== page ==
（来源：沪江英语）It's not just birds of a feather that flock together。
A crow has been photographed hitching a very rare mid-flight lift on the back of a bald eagle。
The much larger bird of prey was hunting for a snack in the skies over Seabeck, Washington, when the cheeky crow spied an opportunity。
The encounter lasted just a few seconds before the birds parted and went their separate ways。
The chance meeting was captured by amateur photographer Phoo Chan, 50.
'I was photographing a bald eagle flying around hunting for an early meal when suddenly the crow approached the eagle from behind,' he said。
'At first I thought the crow was going to chase away the eagle。
'I have seen crows harassing a hawk by swooping back and forth in order to drive it away from their territory. I was completely awed to see the crow actually land on the back of the flying eagle。
He added: 'It was as if it was taking a short break and at the same time a free ride。
'What's more surprising was the eagle didn't seem to mind and kept flying as if nothing happened。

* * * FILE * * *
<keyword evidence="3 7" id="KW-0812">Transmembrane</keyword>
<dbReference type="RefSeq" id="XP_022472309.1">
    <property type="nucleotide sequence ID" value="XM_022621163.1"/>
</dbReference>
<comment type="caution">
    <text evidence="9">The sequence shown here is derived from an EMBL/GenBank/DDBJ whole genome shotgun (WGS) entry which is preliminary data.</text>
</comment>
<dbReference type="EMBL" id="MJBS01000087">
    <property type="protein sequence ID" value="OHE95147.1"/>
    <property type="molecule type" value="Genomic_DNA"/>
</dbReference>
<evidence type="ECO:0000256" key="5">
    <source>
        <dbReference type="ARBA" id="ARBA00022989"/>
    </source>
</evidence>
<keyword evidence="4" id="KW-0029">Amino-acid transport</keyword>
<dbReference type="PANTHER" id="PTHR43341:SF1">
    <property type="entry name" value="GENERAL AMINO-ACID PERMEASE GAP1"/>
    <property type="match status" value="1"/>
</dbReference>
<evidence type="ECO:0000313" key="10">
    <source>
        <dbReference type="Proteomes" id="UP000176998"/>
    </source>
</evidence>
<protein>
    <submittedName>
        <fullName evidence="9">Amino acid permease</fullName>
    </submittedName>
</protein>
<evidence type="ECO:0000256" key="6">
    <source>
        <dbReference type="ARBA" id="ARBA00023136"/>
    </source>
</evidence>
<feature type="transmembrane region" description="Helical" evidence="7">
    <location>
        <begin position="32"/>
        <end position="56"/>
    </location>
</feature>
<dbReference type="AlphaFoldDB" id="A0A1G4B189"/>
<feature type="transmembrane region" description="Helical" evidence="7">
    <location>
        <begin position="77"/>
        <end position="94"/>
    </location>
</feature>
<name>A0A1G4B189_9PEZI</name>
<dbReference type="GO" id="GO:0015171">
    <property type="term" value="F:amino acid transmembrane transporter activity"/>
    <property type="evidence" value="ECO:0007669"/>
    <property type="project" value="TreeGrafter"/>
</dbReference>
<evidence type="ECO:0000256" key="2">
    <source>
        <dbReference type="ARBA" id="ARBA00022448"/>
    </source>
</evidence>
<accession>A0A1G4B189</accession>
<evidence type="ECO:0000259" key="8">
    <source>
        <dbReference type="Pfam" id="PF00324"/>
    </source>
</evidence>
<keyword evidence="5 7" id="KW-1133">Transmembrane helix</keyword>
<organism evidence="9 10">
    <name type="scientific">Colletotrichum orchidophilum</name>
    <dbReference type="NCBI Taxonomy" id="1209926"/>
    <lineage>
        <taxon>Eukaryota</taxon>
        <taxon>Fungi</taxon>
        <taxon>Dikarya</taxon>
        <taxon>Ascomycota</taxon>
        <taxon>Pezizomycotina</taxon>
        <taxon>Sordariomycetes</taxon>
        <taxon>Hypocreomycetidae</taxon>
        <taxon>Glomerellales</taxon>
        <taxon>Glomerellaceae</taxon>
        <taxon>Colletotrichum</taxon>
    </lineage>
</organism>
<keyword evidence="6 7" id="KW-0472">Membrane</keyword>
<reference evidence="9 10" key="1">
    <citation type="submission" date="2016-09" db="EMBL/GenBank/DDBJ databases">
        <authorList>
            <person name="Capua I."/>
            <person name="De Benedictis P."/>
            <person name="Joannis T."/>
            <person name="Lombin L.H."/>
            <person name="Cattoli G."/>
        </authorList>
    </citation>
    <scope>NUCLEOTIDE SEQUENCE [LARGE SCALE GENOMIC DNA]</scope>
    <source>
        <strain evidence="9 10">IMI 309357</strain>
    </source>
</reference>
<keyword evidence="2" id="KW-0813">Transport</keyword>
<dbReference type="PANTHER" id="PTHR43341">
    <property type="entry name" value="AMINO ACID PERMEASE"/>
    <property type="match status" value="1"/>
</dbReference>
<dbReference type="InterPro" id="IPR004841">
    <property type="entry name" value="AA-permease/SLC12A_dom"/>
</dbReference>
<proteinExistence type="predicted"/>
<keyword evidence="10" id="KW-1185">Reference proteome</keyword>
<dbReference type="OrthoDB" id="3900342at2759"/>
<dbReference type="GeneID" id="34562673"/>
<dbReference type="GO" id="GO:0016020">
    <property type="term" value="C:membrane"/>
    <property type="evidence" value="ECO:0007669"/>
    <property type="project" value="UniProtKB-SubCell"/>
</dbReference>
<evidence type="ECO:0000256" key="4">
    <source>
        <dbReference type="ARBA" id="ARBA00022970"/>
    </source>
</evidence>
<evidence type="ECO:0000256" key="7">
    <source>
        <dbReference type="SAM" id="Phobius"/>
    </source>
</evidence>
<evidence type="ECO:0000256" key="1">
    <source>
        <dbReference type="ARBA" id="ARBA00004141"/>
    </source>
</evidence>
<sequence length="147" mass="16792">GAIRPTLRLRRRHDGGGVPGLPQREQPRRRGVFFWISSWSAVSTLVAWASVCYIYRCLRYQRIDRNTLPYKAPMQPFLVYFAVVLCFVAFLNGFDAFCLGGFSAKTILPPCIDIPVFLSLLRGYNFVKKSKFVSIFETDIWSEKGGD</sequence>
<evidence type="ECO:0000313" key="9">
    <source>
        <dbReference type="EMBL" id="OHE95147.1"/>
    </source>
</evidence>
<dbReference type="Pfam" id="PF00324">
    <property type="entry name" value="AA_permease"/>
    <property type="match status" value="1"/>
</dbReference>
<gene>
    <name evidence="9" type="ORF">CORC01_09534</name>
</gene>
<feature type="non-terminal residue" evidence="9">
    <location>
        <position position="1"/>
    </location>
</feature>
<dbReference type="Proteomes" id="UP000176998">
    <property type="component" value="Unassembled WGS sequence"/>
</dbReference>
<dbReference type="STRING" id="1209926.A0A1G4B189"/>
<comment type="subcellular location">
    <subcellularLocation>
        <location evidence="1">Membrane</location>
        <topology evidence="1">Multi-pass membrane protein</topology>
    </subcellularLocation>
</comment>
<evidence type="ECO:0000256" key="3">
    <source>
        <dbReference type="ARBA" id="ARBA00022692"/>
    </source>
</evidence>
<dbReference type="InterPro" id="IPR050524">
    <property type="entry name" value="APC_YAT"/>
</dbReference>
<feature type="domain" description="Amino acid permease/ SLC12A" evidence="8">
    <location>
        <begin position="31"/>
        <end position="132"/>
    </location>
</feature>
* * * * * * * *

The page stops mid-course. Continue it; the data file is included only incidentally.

'I think the crow decided to land on the eagle because the eagle did not respond to its harassment so it landed briefly and then left。
'Eventually the crow flew away and the eagle continued to hunt for its breakfast. They both flew in different directions and it looked like they became friends.'
Bald eagles can be found in North America, usually near large areas of open water。
They are opportunistic feeders who swoop down to grab their prey in their talons。
There is no real difference in the plumage between male and female bald eagles - their heads and tails are white and their body is brown. But females are 25 per cent larger than males。